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Winter Cycling Don't let snow and ice discourage you this winter. The key element to year-round cycling is proper attire! Check out this winter cycling forum to chat with other ice bike fanatics.

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Old 11-27-07, 02:45 PM   #1
Roody
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How to quick-thaw a bike?

This is my fifth winter of riding, but the first time I've had this particular problem.

Here's the problem. The other night we got some freezing rain followed by a couple inches of wet snow. When I got on my bike in the morning, the brakes. shifters and both derailers were frozen solid, and the cranks would barely move at all. I squirted lube on everything but I was still stuck. I ended up walking to work.

I have three questions:
  1. What's a quick way to thaw out a frozen bike so you can ride it?
  2. Is there an easy way to prevent freezing if you must leave the bike out in the rain and snow?
  3. What would make one bike more prone to freezing than another one? Like I said, I've never had this problem before.

My new MTB seems to be more prone to freezing than previous bikes, and I won't have access to the garage for a while.
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Old 11-27-07, 02:49 PM   #2
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I don't have a direct answer, but this is the precise reason I moved to fixed gear. Also, I'm making a kind of shelter or cover out of PolyEthelyne when my bikes need to be locked up outside, which will hopefully keep water, snow, and ice out. Was your bike locked outside overnight? Try a tarp.
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Old 11-27-07, 02:57 PM   #3
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I don't have a direct answer, but this is the precise reason I moved to fixed gear. Also, I'm making a kind of shelter or cover out of PolyEthelyne when my bikes need to be locked up outside, which will hopefully keep water, snow, and ice out. Was your bike locked outside overnight? Try a tarp.
Yes it was outside overnight, and a tarp would prevent the problem. It's a good idea, and I might do that.

But a tarp won't help when I'm parked at a store or a friend's house, or anywhere away from home. So I'd still like to hear any suggestions for a quick-thaw.
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Old 11-27-07, 03:48 PM   #4
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So I'd still like to hear any suggestions for a quick-thaw.
You could always pee all over it.
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Old 11-27-07, 04:25 PM   #5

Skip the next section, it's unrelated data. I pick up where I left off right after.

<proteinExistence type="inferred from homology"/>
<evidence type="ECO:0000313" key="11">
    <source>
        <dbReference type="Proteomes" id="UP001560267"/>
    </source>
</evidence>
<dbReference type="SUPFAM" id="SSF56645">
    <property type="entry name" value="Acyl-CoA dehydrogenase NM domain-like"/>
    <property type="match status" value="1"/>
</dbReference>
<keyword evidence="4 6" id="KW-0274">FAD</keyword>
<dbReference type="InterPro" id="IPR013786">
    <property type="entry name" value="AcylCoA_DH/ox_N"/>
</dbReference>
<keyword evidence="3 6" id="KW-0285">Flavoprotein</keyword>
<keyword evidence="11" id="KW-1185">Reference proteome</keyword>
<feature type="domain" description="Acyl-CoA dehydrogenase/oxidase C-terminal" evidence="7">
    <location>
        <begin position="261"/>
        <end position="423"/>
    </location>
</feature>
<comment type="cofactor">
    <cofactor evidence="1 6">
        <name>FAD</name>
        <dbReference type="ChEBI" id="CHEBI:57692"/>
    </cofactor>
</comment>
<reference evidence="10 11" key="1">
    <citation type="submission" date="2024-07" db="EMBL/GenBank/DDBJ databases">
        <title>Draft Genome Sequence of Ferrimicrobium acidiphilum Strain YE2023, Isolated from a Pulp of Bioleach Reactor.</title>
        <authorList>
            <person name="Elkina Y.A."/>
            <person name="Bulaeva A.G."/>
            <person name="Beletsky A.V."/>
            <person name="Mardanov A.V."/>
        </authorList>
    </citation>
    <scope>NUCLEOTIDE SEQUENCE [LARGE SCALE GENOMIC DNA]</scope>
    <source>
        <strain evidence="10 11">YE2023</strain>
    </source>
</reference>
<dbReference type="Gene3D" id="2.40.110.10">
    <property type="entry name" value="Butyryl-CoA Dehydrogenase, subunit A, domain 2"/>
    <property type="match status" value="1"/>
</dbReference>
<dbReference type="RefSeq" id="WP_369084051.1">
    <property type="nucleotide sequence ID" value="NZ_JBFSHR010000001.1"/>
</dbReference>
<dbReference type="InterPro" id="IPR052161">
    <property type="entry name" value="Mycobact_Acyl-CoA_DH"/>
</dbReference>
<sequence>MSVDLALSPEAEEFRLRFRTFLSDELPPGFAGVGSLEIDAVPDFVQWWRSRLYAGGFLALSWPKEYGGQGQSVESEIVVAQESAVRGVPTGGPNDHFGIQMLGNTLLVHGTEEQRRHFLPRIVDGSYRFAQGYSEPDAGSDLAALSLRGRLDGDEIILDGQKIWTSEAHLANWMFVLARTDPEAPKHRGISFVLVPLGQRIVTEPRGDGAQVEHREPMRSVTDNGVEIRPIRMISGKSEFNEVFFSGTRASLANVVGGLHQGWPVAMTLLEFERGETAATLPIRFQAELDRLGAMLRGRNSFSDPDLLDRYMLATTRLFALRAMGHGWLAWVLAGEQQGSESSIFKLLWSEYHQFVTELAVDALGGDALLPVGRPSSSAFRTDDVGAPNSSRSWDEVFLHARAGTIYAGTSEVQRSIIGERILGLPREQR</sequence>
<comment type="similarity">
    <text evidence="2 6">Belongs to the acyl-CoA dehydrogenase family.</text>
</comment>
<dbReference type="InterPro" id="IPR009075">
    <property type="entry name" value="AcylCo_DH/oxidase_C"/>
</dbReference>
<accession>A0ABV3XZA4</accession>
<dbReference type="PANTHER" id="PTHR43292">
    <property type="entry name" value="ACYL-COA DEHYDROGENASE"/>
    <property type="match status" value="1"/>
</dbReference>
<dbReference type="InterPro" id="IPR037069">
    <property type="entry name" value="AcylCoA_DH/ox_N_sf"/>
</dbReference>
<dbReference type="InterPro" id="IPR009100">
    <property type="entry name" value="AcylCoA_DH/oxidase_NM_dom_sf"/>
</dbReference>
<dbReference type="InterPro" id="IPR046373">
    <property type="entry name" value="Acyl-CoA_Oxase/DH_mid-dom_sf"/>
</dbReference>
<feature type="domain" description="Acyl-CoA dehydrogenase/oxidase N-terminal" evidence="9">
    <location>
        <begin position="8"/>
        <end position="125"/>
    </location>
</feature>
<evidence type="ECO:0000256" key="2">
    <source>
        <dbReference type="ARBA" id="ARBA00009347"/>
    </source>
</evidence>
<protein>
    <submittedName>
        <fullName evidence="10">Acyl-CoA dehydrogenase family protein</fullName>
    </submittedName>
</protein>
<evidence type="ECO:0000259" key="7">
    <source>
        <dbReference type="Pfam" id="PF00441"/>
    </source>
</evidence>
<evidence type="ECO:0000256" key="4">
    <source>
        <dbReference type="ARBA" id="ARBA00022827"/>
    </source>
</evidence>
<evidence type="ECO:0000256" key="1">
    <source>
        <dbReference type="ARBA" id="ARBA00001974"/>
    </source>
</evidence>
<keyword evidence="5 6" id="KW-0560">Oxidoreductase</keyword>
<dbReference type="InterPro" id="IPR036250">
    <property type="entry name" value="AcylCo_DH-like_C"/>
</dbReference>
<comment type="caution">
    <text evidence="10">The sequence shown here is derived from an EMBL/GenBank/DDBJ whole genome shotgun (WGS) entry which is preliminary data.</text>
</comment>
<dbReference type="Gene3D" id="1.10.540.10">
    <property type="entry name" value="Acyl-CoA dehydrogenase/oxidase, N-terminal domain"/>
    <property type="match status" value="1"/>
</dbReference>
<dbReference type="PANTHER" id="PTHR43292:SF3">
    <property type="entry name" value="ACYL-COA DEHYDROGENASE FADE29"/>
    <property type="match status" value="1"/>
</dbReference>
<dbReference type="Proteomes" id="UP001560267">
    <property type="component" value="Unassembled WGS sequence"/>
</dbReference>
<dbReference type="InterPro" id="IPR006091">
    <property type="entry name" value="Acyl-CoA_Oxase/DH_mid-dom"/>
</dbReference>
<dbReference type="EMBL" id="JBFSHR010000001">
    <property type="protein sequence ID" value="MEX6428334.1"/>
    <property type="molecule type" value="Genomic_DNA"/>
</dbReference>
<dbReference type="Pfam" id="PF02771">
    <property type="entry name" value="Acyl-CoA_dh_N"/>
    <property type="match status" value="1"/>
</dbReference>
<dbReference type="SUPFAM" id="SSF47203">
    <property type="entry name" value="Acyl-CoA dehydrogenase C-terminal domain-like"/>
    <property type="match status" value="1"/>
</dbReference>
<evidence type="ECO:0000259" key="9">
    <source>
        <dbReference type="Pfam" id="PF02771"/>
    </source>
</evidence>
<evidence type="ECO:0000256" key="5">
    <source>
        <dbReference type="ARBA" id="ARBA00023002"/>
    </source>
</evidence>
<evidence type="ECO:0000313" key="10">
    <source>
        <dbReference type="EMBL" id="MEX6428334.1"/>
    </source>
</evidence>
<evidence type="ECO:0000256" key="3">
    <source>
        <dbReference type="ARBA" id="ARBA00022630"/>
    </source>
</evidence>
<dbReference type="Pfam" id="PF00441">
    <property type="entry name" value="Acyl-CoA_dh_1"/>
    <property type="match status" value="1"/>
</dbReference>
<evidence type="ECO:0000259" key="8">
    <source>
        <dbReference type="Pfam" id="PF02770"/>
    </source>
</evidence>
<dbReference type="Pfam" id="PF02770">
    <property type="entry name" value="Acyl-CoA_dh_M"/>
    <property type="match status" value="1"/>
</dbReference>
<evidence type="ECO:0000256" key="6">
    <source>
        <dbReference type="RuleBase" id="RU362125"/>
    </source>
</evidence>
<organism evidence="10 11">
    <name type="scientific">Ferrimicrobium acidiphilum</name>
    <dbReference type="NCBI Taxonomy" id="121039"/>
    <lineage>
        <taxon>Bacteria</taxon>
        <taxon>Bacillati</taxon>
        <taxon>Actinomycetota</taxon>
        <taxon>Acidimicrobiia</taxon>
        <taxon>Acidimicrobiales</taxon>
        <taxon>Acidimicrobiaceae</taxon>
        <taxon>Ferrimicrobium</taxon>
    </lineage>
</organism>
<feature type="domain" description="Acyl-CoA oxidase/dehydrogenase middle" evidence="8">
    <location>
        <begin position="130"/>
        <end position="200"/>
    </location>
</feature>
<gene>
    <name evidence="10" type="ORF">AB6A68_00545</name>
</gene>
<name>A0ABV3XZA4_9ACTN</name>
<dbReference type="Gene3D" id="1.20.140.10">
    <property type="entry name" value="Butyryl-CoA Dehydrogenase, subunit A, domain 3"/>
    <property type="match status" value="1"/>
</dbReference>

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small travel hair-dryer?
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Old 11-27-07, 05:15 PM   #6
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This is why I hose my rig down with WD-40 when I'm done in the winter slop. A trip to the boiler room at work helps too.
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Old 11-27-07, 07:28 PM   #7
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Old 11-27-07, 07:45 PM   #8
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Yes it was outside overnight, and a tarp would prevent the problem. It's a good idea, and I might do that.

But a tarp won't help when I'm parked at a store or a friend's house, or anywhere away from home. So I'd still like to hear any suggestions for a quick-thaw.
There are a couple of bicycle specific covers that have snaps at the bottom and are shaped just for a bike. The thickness and quality vary. Get a good one and just bring it along. I had a really good one for a motorcycle but it was on the heavy side. I always have a thin light one in my panniers on my touring bike. The LBS has a more durable one that a friend uses. They are not expensive.
There is no good way to quick thaw a bike. Depending on what "quick" means to you. Carry the bike cover in a large strong plastic bag so you can just shake it off and stuff it in the bag wet or snowy. It works pretty good.

This looks exactly like the ones sold at my LBS and my friend has one. $20.00

http://www.brookstone.com/sl/product...le-covers.html

$10.00..........

http://www.amazon.com/gp/offer-listi...994768-3362546

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Old 11-27-07, 11:39 PM   #9
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You could always pee all over it.